That fateful moment, in my boyfriends attic room with a Natty Boh and a Marlboro in my hands, I was the biggest bravest girl ever. With magazine ad pictures of Lamborghinis and Ferraris taped over the bed, my intention to follow through was unfailing. My tiny Gloria Vanderbilt jeans and blue Oxford shirt came off. And I would only vaguely remember the surprise that this wasn’t really what I had in mind when I’d agreed to this fateful night. And later I would find out that I wasn’t his first.
Jan 17, 2014
The day has finally come.
I am letting go of control and inviting the world to come in for a house tour.
I’ve dreamed of this day. I knew when this day came, if I risked this much, I would be ready to risk almost anything.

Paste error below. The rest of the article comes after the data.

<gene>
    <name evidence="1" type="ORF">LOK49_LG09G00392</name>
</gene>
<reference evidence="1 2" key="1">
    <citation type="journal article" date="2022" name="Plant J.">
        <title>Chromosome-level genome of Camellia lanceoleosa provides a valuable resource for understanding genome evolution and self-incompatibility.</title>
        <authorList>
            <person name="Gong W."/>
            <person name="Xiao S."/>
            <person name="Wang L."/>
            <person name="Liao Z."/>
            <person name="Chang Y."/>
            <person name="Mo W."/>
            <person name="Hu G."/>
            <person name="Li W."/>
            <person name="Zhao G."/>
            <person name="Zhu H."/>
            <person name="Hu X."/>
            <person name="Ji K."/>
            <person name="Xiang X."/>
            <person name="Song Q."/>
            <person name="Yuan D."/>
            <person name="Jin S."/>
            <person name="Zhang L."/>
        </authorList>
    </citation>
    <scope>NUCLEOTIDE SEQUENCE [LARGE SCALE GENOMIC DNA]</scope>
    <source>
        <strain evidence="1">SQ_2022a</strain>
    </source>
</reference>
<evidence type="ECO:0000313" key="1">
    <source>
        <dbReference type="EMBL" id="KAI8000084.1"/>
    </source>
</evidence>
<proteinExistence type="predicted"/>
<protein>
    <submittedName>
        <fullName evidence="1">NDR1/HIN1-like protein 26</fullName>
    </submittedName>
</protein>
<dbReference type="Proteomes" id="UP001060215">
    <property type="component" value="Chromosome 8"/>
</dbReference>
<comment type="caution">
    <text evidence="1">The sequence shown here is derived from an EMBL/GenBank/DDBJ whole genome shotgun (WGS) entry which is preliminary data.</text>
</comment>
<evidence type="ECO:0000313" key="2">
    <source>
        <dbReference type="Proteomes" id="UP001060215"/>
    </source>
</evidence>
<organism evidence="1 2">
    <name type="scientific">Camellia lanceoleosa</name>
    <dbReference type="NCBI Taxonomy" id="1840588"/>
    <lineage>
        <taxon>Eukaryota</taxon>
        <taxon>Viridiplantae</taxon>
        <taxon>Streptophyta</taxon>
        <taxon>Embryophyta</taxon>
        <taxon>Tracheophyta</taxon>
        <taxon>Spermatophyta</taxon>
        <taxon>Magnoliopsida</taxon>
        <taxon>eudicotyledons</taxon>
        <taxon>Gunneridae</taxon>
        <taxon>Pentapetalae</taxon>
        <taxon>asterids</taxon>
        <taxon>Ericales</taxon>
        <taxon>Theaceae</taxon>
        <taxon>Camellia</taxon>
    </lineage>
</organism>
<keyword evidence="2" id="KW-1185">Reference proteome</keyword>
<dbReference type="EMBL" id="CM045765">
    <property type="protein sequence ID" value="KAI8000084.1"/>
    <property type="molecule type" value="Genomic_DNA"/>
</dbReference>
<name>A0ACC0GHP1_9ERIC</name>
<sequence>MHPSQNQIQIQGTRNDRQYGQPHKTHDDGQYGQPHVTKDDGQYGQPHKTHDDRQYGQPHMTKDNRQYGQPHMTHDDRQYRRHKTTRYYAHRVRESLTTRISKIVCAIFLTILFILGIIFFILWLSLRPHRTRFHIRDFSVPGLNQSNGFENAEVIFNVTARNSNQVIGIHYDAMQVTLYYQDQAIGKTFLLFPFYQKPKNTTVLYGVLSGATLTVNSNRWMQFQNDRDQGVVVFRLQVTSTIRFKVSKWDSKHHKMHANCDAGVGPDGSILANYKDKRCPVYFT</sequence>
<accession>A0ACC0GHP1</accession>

So welcome to my Crunchy Christmas Video House Tour , 2013 -2014.
You get to see my downstairs dressed up in pretty holiday finery and a bonus at the end. A guest appearance.
And you get to see me in the mirror a couple of times.
Hopefully it will zing by so quickly, you won’t notice that I have my curtains tacked to the wall and one of the tacks has leaped to freedom. Or that I have not figured out what to do with the dining room or my two little ugly yellow club chairs. Ooops, did I tell you my dirty secrets? Oh well, I’m only human.
Let’s get going shall we? Welcome in.
Dec 5, 2011
The 86th floor observation deck of the Empire State building
Glad to say we made it to and from New York on Saturday with no major malfunctions. We were all pretty fried having gotten up at 5AM. And despite the fact that I smelled like a homeless person for the many pee stops I’d made without the benefit of a bathroom app, we enjoyed our sight-seeing gauntlet.